John Harvard's Journal
Science Center Schematic
Harvard planners have introduced the design for the science and engineering complex in Allston, encompassing 586,000 square feet of new construction and repurposed space at 114 Western Avenue. The new building will house much of the School of Engineering and Applied Sciences; a rendering of the south-facing side, shown here, shows green space—sites for future development. The center, the first academic anchor of Harvard’s expanded campus, is to begin construction next year, with occupancy scheduled in 2020. For details, see harvardmag.com/seascenter-15.
At a time of heightened campus interest in diversity and inclusiveness (see “News Briefs”), and addressing sexual assault (see “Harvard’s Sexual-Assault Problem”), The Harvard Crimson reported two challenges to traditionally male campus enclaves: The Spee, a final club, extended invitations for its membership “punch” to women, an initial step in prospectively going coed, and women tried out for acting parts in the all-male Hasty Pudding Theatricals drag revue. The Pudding declined to cast any women (who have long held technical, writing, music, and support roles), at least for this year.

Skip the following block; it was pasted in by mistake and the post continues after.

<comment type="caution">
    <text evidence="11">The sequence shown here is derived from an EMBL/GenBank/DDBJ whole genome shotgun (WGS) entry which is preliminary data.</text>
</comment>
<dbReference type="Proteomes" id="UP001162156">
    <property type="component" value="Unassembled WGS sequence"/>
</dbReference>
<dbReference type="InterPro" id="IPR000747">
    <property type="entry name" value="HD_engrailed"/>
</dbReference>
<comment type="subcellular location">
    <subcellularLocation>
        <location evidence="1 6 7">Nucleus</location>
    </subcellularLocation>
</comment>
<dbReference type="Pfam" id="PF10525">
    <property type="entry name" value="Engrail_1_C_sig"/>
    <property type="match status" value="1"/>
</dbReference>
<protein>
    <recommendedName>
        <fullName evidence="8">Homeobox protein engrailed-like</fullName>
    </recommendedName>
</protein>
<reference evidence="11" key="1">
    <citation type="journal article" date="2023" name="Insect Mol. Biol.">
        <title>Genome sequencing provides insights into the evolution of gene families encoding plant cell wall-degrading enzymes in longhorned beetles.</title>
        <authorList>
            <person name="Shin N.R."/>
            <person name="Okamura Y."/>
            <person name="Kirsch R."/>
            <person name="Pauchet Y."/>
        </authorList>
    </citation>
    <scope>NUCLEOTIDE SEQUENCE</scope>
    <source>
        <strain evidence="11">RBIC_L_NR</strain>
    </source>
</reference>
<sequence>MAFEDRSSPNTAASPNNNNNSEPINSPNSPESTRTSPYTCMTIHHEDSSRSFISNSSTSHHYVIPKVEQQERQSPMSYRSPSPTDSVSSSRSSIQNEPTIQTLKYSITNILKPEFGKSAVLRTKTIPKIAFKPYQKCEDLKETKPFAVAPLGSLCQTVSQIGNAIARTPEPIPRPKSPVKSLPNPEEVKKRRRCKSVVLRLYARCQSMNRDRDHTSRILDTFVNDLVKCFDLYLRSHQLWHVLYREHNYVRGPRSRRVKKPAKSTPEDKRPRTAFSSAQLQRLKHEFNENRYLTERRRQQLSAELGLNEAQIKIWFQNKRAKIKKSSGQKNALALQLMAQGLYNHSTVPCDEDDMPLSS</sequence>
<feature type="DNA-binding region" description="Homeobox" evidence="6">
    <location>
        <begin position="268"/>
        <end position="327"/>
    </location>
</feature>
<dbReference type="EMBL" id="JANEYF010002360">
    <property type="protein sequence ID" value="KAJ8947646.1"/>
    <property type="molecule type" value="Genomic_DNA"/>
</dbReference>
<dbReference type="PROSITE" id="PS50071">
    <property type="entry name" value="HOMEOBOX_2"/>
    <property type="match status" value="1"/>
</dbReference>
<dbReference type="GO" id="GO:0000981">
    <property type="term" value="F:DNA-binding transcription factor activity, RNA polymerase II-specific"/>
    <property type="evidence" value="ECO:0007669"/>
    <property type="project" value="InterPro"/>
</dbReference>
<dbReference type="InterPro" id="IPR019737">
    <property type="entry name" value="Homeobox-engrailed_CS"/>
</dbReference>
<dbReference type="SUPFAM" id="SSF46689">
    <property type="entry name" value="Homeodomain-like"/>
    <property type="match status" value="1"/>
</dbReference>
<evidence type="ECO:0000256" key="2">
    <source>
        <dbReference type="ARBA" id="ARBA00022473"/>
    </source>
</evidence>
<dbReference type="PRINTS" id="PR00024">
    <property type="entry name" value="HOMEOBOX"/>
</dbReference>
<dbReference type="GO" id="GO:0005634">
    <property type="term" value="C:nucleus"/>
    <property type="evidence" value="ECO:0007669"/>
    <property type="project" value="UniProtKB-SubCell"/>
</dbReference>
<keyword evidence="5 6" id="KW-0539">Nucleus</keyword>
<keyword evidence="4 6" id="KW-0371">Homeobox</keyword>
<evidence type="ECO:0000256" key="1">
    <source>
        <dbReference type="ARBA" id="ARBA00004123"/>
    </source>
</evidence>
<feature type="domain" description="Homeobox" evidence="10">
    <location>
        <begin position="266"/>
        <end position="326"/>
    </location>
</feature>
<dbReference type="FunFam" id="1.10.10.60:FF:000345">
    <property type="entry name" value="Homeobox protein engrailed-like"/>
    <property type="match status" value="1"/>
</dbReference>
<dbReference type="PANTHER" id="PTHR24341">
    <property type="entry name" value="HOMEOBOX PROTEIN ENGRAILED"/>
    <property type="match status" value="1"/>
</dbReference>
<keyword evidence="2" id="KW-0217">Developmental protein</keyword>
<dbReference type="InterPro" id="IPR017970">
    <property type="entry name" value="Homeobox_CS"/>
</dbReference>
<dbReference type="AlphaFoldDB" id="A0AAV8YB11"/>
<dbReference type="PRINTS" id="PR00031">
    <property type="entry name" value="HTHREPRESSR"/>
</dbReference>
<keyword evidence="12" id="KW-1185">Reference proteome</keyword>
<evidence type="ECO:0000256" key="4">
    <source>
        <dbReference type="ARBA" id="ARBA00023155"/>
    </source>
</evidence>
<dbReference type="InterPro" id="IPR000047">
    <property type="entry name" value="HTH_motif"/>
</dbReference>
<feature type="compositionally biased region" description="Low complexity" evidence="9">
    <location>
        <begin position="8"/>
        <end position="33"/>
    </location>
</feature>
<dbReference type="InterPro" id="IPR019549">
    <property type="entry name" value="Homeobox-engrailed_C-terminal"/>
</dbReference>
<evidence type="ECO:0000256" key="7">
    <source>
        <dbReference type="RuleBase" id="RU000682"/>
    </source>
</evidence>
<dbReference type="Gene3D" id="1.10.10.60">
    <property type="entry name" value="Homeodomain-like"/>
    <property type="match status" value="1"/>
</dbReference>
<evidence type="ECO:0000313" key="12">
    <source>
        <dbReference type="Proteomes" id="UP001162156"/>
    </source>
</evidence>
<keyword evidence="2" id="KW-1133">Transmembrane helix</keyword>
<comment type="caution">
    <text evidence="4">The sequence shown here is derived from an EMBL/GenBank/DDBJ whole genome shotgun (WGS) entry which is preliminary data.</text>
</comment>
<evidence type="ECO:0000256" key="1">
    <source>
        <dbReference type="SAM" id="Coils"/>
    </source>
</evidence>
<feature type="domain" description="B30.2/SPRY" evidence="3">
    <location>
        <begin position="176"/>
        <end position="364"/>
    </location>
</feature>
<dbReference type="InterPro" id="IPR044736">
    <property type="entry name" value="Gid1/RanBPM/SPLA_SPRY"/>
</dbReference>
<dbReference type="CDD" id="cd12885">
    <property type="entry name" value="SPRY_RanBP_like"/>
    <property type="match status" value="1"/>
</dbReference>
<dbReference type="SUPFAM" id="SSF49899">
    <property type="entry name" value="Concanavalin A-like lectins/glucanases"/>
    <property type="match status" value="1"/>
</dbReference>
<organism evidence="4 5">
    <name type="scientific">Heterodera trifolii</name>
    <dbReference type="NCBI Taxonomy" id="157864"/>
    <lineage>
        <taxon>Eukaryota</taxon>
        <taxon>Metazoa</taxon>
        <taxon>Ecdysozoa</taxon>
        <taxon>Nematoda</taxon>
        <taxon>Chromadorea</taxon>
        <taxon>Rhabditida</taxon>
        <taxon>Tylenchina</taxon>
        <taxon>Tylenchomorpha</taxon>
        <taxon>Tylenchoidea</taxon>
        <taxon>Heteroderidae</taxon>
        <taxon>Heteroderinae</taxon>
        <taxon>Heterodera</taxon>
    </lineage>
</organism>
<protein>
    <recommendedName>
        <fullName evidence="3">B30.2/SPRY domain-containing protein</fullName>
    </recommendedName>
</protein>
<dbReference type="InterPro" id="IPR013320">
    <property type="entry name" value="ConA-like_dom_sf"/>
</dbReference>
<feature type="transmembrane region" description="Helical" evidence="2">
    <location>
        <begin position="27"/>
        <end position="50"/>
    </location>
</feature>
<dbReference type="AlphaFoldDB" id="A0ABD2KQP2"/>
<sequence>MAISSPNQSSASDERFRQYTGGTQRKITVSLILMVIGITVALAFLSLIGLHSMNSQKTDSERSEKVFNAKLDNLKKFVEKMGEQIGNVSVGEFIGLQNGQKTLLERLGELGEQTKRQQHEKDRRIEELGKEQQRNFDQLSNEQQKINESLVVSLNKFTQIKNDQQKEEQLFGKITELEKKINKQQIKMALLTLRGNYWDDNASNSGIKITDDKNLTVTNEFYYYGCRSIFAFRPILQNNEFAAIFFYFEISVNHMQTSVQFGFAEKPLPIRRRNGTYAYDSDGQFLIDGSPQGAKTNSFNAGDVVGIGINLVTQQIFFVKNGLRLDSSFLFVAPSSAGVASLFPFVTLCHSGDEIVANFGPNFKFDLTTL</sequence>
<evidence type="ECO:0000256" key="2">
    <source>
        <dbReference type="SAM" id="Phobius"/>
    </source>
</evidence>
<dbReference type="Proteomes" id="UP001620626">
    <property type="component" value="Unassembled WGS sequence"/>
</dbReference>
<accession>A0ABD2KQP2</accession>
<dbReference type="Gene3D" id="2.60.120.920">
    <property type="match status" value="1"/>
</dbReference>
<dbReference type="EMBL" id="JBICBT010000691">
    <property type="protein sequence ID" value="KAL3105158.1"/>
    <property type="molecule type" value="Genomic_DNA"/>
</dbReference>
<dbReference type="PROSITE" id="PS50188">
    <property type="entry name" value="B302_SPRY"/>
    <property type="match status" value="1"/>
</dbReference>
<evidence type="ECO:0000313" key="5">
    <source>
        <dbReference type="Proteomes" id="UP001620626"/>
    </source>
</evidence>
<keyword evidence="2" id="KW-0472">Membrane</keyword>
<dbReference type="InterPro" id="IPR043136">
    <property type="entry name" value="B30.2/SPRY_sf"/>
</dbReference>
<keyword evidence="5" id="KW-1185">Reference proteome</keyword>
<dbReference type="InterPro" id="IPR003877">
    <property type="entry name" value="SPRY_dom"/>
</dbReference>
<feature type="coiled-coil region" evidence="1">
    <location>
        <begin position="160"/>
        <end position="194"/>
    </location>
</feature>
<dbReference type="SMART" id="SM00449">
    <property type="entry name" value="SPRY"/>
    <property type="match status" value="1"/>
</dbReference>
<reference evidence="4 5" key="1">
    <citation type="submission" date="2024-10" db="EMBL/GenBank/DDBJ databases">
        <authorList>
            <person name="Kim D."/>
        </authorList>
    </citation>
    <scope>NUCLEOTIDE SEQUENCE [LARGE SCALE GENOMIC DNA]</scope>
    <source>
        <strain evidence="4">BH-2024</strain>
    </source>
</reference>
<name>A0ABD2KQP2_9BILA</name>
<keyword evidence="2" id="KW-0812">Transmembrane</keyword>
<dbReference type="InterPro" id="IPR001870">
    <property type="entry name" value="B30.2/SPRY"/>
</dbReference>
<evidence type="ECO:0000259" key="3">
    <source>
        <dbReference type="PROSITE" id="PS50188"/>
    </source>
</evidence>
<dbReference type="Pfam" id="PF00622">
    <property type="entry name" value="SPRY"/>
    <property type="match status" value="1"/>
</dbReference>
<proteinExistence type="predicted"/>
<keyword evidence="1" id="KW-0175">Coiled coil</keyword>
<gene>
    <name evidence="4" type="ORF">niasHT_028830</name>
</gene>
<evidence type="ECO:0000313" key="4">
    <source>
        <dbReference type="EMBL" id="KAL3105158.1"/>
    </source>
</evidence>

Faculty of Arts and Sciences dean Michael D. Smith’s 2015 annual report, released in early October, highlights a troubling phenomenon, persistent since 2007, in efforts to diversify faculty ranks: a smaller percentage of eligible women than men decide to stand for tenure, departing before the scheduled review year. Tenure-track women in FAS reported lower satisfaction with faculty membership than their counterparts in any other Harvard school. Interviews with departing women uncovered “striking” dissatisfaction with departmental culture; the report stated that respondents said the culture “was not conducive to their productivity and was a significant factor in their decision to leave.” Smith has asked academic deans to review departments’ formal mentoring plans, and FAS will launch seminars and symposiums on leadership and other subjects important for tenure-track faculty members’ careers.